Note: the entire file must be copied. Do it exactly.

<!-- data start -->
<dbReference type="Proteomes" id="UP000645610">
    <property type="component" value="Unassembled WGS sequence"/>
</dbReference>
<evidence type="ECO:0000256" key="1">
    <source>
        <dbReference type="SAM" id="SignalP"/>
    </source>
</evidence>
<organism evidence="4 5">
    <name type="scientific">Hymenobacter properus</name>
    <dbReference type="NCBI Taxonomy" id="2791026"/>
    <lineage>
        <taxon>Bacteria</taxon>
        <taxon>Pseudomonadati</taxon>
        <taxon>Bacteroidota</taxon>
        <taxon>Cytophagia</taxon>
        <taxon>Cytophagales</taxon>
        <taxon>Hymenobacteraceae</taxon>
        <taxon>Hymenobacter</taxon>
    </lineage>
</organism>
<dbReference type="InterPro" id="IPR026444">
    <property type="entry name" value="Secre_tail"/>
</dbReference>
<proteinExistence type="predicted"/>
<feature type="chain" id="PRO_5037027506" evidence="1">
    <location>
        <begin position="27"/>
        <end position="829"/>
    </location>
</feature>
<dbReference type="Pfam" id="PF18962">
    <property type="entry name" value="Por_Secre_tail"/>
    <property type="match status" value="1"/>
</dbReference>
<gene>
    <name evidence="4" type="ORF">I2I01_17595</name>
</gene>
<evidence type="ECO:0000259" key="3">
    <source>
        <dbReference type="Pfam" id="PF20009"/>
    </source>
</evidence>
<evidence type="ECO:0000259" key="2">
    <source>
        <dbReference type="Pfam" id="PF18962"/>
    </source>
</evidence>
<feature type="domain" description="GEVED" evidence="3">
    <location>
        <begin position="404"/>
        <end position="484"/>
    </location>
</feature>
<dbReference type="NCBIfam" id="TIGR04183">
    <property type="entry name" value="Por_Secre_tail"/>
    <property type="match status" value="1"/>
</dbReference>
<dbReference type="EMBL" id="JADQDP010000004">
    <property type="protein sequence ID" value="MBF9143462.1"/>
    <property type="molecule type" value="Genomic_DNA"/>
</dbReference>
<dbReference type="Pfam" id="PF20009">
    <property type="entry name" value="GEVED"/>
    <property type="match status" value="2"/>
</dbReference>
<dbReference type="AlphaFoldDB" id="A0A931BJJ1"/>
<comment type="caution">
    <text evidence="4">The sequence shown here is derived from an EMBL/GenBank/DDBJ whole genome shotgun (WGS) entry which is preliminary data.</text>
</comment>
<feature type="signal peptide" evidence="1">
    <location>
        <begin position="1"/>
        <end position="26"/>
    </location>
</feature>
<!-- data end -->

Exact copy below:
<dbReference type="Proteomes" id="UP000645610">
    <property type="component" value="Unassembled WGS sequence"/>
</dbReference>
<evidence type="ECO:0000256" key="1">
    <source>
        <dbReference type="SAM" id="SignalP"/>
    </source>
</evidence>
<organism evidence="4 5">
    <name type="scientific">Hymenobacter properus</name>
    <dbReference type="NCBI Taxonomy" id="2791026"/>
    <lineage>
        <taxon>Bacteria</taxon>
        <taxon>Pseudomonadati</taxon>
        <taxon>Bacteroidota</taxon>
        <taxon>Cytophagia</taxon>
        <taxon>Cytophagales</taxon>
        <taxon>Hymenobacteraceae</taxon>
        <taxon>Hymenobacter</taxon>
    </lineage>
</organism>
<dbReference type="InterPro" id="IPR026444">
    <property type="entry name" value="Secre_tail"/>
</dbReference>
<proteinExistence type="predicted"/>
<feature type="chain" id="PRO_5037027506" evidence="1">
    <location>
        <begin position="27"/>
        <end position="829"/>
    </location>
</feature>
<dbReference type="Pfam" id="PF18962">
    <property type="entry name" value="Por_Secre_tail"/>
    <property type="match status" value="1"/>
</dbReference>
<gene>
    <name evidence="4" type="ORF">I2I01_17595</name>
</gene>
<evidence type="ECO:0000259" key="3">
    <source>
        <dbReference type="Pfam" id="PF20009"/>
    </source>
</evidence>
<evidence type="ECO:0000259" key="2">
    <source>
        <dbReference type="Pfam" id="PF18962"/>
    </source>
</evidence>
<feature type="domain" description="GEVED" evidence="3">
    <location>
        <begin position="404"/>
        <end position="484"/>
    </location>
</feature>
<dbReference type="NCBIfam" id="TIGR04183">
    <property type="entry name" value="Por_Secre_tail"/>
    <property type="match status" value="1"/>
</dbReference>
<dbReference type="EMBL" id="JADQDP010000004">
    <property type="protein sequence ID" value="MBF9143462.1"/>
    <property type="molecule type" value="Genomic_DNA"/>
</dbReference>
<dbReference type="Pfam" id="PF20009">
    <property type="entry name" value="GEVED"/>
    <property type="match status" value="2"/>
</dbReference>
<dbReference type="AlphaFoldDB" id="A0A931BJJ1"/>
<comment type="caution">
    <text evidence="4">The sequence shown here is derived from an EMBL/GenBank/DDBJ whole genome shotgun (WGS) entry which is preliminary data.</text>
</comment>
<feature type="signal peptide" evidence="1">
    <location>
        <begin position="1"/>
        <end position="26"/>
    </location>
</feature>